I mean a lot.

Everything is coded. Every receipt is saved. Everything is filed. Many forms to fill out.

This afternoon, I sat at my desk up here on the second floor, the best office at Trinita. Great view. I am all caught up on finances for now, so I pulled out a chore I had put off doing. Making up the family contact list for everyone here. Oh, wow, more numbers. Lots and lots of numbers. This is a situation that is sure to get me into trouble sooner or later. I am going to mess up somewhere, somehow. I just know it. Dang.

But here are a few more numbers before I leave to go to evening prayer. It is the Ides of October , that is, 10/15/09. And guess what? It's snowing outside. I kid you not. And it's sticking. Sticking to the fall leaves and the green grass. Welcome to Trinita.

Saturday, September 26, 2009

Rocky Road

Seriously, it does not get any better than this.

I am eating rocky road ice cream with milk and granola, in a huge coffee mug. Kind of like a Dairy Queen Blizzard of my own invention. I was in bed trying to fall asleep. No good. My mind is full of many thoughts, and at some point I realized... Hey. I'm hungry.

So here I am, happy as can be, despite being tired and achy from being on my feet all afternoon. I made a double-batch of carrot coconut soup, then I made a baked potato bar for our weekend guests. I love cooking, and the soup is one of my favorite recipes, despite how weird it sounds. In fact, it tastes great.

While I was doing this, Siena and Marion were renovating our cenacle. Well, we had Vinnie to do the heavy lifting. Since Sharon moved in yesterday, we really needed to reconfigure to accommodate five people instead of four downstairs. We live underground, sort of. Pretty cramped down there in the basement. But they came up with a new layout, and man, it looks like a new cenacle down there now.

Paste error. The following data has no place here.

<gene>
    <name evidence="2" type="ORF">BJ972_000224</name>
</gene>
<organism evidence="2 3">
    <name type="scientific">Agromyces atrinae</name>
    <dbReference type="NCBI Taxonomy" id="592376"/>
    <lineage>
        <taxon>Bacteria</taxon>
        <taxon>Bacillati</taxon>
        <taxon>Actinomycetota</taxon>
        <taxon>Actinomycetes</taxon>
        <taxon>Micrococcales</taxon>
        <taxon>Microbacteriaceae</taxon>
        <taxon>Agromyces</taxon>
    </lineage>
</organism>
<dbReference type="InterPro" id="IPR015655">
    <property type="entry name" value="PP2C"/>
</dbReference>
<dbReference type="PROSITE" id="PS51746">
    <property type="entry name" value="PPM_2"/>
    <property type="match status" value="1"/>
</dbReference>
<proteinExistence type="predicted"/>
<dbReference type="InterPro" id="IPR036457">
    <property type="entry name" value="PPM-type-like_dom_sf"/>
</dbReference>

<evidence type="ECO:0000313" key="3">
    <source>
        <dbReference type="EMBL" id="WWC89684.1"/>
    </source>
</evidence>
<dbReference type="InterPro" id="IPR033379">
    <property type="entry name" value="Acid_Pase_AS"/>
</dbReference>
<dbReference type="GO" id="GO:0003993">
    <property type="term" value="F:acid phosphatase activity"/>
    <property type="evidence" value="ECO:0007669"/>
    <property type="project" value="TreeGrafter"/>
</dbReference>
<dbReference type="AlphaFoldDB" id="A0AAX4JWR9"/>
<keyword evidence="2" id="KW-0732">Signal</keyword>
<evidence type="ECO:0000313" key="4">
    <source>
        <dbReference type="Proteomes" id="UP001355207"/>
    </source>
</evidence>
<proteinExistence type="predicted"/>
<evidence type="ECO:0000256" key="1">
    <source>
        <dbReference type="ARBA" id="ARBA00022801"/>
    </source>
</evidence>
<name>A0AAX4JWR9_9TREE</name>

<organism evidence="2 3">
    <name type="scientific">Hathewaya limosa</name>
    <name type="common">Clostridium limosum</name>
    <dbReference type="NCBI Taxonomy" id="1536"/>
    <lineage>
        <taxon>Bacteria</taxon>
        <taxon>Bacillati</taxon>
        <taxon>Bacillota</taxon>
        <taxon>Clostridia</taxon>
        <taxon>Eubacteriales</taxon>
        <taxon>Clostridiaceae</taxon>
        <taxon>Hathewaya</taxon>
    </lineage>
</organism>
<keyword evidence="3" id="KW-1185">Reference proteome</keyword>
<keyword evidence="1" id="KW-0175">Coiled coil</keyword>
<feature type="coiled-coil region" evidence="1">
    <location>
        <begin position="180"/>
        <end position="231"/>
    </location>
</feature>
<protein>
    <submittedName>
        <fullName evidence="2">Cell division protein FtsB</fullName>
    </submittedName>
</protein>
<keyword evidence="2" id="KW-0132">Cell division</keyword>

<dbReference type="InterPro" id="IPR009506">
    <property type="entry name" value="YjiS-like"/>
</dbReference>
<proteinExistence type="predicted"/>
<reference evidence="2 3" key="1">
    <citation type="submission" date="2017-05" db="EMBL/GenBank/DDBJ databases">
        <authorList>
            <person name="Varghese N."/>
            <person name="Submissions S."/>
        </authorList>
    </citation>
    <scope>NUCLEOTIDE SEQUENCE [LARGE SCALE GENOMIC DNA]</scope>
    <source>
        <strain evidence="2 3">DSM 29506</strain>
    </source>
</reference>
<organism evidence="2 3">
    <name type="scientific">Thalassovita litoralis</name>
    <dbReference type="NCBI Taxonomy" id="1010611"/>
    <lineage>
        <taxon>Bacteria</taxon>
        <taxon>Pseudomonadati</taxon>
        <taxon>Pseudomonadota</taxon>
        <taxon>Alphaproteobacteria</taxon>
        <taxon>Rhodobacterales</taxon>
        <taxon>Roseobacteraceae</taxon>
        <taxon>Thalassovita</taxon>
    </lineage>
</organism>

This ice cream is great! Rocky road, there's a metaphor for you. I have certainly traveled on one this past year. But this year is looking like smooth sailing. I wonder what kind of ice cream Smooth Sailing would be? Maybe I will invent it. Despite being a rocky road, it was a great year, as I look back. Granted, I worked too hard. But even so, it was good work, with good people. Many blessings.

I've almost finished my ice cream. I will try going back to bed, and hopefully fall asleep this time. I know it was a little crazy to get up and fix myself ice cream and post on my blog at 1 AM. But this sure beat laying in the dark wide awake. And as I lay there, I remembered Olivia told me to post on my blog tonight. "What, you haven't posted since the summer program???" See how obedient I am? So, good night world. Tomorrow morning, Nancy and I will make pancakes and sausage for our guests, and it will be another beautiful fall day here at Trinita. I plan to have fun.

Monday, August 17, 2009

The Last Cookie.

Early in the summer program, someone who loves me made me some very special cookies and gave them to me in a decorated plastic container. It says "Merry Christmas!" I have just finished celebrating six Christmases, six Thanksgivings, six Easters.

At about noon today, I dropped off the last Missionary Cenacle Volunteer at the Bradley airport. She says she'll come back next summer. I hope so. I miss them. As badly as I need to rest, I still feel strange and a bit sad. We had a great summer, and now it is completely over.

I just finished cleaning my office. This entails more than dusting and vacuuming. I had to go through files and binders and program supplies. Many trips to the attic, and many to the trash can. Everything is more or less back in order now, and the sun is streaming through my window. I love the feel of the sun's heat on my bare arm. I am happy to sweat. We've had such a cool and wet summer.